The research is intended to help airplanes spend less time in the air, save money on fuel, and reduce engine emissions – all the while improving schedule efficiency to help passengers arrive at their destination on time and avoid missing connecting flights.

FIM is the final piece of a suite of aircraft arrival technology developed under the ATD-1-program. Two other NASA-developed technologies from ATD-1 – Traffic Management Advisor with Terminal Metering and Controller Managed Spacing – together were already  delivered to the FAA in 2014 as a single tool known as Terminal Sequencing and Spacing (TSAS).

Information provided to air traffic controllers from TSAS will be combined with NASA-developed software that is at the heart of FIM. The result is guidance that directs pilots to fly at a certain speed and maintain a more precise spacing with an aircraft flying ahead of them all the way down to the runway.

“It’s a very simple ‘follow the leader’ operation that is easy to execute by the flight crew,” Sheri Brown said. During the course of the flight tests, researchers hope to complete some 80 runs involving three major flight scenarios:

  • flying at a cruise altitude of 35,000 feet,
  • descending from cruise altitude all the way down to the airport, and
  • making a final approach beginning about 15 minutes before touchdown.

The plan is to fly about five-and-a-half hours each weekday, testing up to five test scenarios during each daily sortie. The Honeywell 757 and United 737 will be equipped with the FIM system in its cockpits, where its pilots will “follow the leader” during test runs behind the Honeywell business jet, which will provide its speed and position information to the other aircraft.

sustainable aviation

(l to r) Jason McMahon, Helmuth Eggeling and Scott Nyberg — lead test pilots from Honeywell Aerospace’s Flight Ops engineering organization – take part in final checkouts of the ATD-1 technologies and flight plans.
Credits: NASA / David C. Bowman

If all goes well with the demonstration, the entire FIM system – including software and hardware – will be turned over to the FAA by the fall of 2017, where the FAA will continue to evaluate and test it before making a decision to certify its use.

Source: NASA Aeronautics Research Mission Directorate / Jim Banke, Lillian Gipson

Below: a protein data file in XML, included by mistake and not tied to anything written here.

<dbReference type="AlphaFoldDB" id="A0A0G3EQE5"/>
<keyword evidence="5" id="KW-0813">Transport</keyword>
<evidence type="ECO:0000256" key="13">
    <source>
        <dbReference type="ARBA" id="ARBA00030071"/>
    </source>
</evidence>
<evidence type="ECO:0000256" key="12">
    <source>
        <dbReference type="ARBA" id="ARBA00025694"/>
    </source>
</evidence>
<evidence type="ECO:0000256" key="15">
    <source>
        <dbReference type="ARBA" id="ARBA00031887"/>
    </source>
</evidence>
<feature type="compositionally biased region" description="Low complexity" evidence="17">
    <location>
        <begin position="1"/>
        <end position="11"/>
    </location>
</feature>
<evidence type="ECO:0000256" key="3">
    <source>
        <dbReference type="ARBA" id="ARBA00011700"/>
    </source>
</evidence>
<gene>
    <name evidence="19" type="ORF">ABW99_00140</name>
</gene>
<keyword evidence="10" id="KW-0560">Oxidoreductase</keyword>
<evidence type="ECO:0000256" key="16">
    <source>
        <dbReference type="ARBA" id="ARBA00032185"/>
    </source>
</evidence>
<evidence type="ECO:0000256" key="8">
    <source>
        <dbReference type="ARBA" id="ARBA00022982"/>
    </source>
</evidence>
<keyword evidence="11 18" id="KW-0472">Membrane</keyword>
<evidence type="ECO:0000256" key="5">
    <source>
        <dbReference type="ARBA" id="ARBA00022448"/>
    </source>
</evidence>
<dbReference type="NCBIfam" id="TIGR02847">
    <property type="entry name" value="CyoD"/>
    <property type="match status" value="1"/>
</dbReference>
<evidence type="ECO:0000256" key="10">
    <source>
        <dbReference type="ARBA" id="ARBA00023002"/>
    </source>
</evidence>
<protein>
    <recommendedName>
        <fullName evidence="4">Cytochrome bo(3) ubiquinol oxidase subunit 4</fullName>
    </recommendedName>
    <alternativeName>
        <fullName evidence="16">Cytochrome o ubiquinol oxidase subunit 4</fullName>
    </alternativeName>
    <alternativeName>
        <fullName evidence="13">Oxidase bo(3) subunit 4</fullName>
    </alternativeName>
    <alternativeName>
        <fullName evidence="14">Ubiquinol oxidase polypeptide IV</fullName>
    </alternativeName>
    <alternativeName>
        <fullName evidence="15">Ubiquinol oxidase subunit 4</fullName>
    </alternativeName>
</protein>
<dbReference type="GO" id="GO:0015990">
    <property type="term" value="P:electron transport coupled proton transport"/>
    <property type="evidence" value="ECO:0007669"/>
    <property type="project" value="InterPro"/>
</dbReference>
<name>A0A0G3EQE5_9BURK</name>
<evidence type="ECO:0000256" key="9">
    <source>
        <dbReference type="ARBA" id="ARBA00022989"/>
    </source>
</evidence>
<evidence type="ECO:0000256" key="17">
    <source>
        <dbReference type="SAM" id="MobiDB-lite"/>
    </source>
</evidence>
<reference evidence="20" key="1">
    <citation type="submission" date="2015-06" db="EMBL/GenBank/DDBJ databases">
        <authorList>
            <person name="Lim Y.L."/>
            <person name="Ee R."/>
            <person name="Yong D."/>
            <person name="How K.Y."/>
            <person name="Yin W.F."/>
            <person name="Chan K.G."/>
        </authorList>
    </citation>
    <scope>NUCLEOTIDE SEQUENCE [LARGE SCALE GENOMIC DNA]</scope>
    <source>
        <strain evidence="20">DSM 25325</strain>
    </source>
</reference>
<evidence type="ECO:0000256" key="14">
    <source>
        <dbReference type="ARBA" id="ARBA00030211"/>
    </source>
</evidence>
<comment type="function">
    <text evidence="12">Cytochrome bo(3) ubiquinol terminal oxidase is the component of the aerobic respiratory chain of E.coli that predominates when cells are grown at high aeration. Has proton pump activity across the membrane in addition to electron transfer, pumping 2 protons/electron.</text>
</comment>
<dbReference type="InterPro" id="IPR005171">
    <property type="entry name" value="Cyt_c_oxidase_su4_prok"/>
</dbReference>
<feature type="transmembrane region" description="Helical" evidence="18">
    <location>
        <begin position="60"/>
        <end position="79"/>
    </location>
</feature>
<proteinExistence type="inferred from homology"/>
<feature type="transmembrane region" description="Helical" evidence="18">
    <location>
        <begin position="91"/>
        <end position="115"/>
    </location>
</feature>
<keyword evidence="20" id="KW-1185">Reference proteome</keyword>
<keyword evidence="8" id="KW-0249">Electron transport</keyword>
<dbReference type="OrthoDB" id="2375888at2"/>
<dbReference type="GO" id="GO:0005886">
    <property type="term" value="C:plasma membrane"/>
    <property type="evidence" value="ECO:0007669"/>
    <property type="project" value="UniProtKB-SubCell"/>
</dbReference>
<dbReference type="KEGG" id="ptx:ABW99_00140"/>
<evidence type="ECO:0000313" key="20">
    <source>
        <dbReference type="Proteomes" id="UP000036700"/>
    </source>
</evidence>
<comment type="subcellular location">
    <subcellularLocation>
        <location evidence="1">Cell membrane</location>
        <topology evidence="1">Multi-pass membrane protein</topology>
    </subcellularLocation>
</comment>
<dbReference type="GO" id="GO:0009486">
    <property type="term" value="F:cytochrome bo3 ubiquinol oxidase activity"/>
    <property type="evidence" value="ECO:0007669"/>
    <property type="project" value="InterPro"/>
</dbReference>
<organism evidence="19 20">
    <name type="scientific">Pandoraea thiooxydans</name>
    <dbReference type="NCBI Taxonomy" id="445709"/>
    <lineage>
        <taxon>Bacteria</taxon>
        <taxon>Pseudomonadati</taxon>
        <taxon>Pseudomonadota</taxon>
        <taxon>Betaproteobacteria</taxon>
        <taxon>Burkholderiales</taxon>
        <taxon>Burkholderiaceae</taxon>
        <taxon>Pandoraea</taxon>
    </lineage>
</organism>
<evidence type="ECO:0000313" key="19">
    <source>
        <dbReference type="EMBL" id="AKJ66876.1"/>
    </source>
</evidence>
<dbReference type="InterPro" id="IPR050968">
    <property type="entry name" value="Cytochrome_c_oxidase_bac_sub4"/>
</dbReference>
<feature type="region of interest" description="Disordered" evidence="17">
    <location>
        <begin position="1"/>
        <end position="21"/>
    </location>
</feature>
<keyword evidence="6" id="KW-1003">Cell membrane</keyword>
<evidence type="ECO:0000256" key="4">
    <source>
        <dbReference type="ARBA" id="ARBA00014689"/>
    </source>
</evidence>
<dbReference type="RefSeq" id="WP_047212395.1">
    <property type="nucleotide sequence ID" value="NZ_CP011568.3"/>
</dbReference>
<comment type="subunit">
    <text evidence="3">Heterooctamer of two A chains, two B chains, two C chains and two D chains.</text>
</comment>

Vanilla Aircraft Claims World Record with 56-hour Flight

IASA: Nachhaltige Luftfahrt - Sustainable Aviation

Multispectral imaging payload as a demonstration of Earth science and agricultural remote sensing

 
Falls Church, VA, January 3, 2017:  Vanilla Aircraft today announced that on December 2, their VA001 unmanned aircraft system (UAS) completed a non-stop, unrefueled 56-hour flight. The flight was submitted for a world duration record for combustion-powered unmanned aerial vehicles (UAVs) in the 50-500 kg subclass (Fédération Aéronautique Internationale, FAI, Class U-1.c, Group 1). A representative from the National Aeronautic Association was present to witness the record.
The flight, planned as a 120-hour mission, was ended early due to forecasted severe icing and range restrictions. However, the airplane landed with enough JP-8 fuel on board for an additional 90 hours of flying, or enough for a total of six days of flight.
The flight was supported by the technology innovation investments of the Department of U.S. Defense’s Rapid Reaction Technology Office (RRTO) and DARPA-funded efforts through Naval Air System Command (NAVAIR 4.11 – Patuxent River). Originating and ending at Las Cruces International Airport, the flight was conducted under the authority of the New Mexico State University UAS test site designated by the Federal Aviation Administration (FAA).
“This effort represents tremendous and unprecedented coordination among civil, defense, academic, and private industry to bring a heretofore only imagined capability to reality,” said Vanilla Aircraft CEO Rear Adm. Timothy Heely (ret.).
The airplane carried 20 pounds of actual and simulated payload, flying at 6,500 to 7,500 feet above mean sea level (MSL), and was a further step for the VA001 towards demonstrating the system’s objective performance of carrying a 30-pound payload for 10 days at an altitude of 15,000 feet. The payload included a NAVAIR-provided relay and operated continuously throughout the flight to demonstrate functionality out to the maximum range. The airplane also carried a NASA-provided multispectral imaging payload as a demonstration of Earth science and agricultural remote sensing.
“The VA001 would be a cost-effective option for widespread and regular low-level surveying. We could fill a wide cost and payload-capability market gap between small electric and large military unmanned aircraft, which is perfect for many commercial applications,” says co-founder and program manager Jeremy Novara. Vanilla is currently exploring strategic partnerships and equity financing to expand into this market. 
Source: Vanilla Aircraft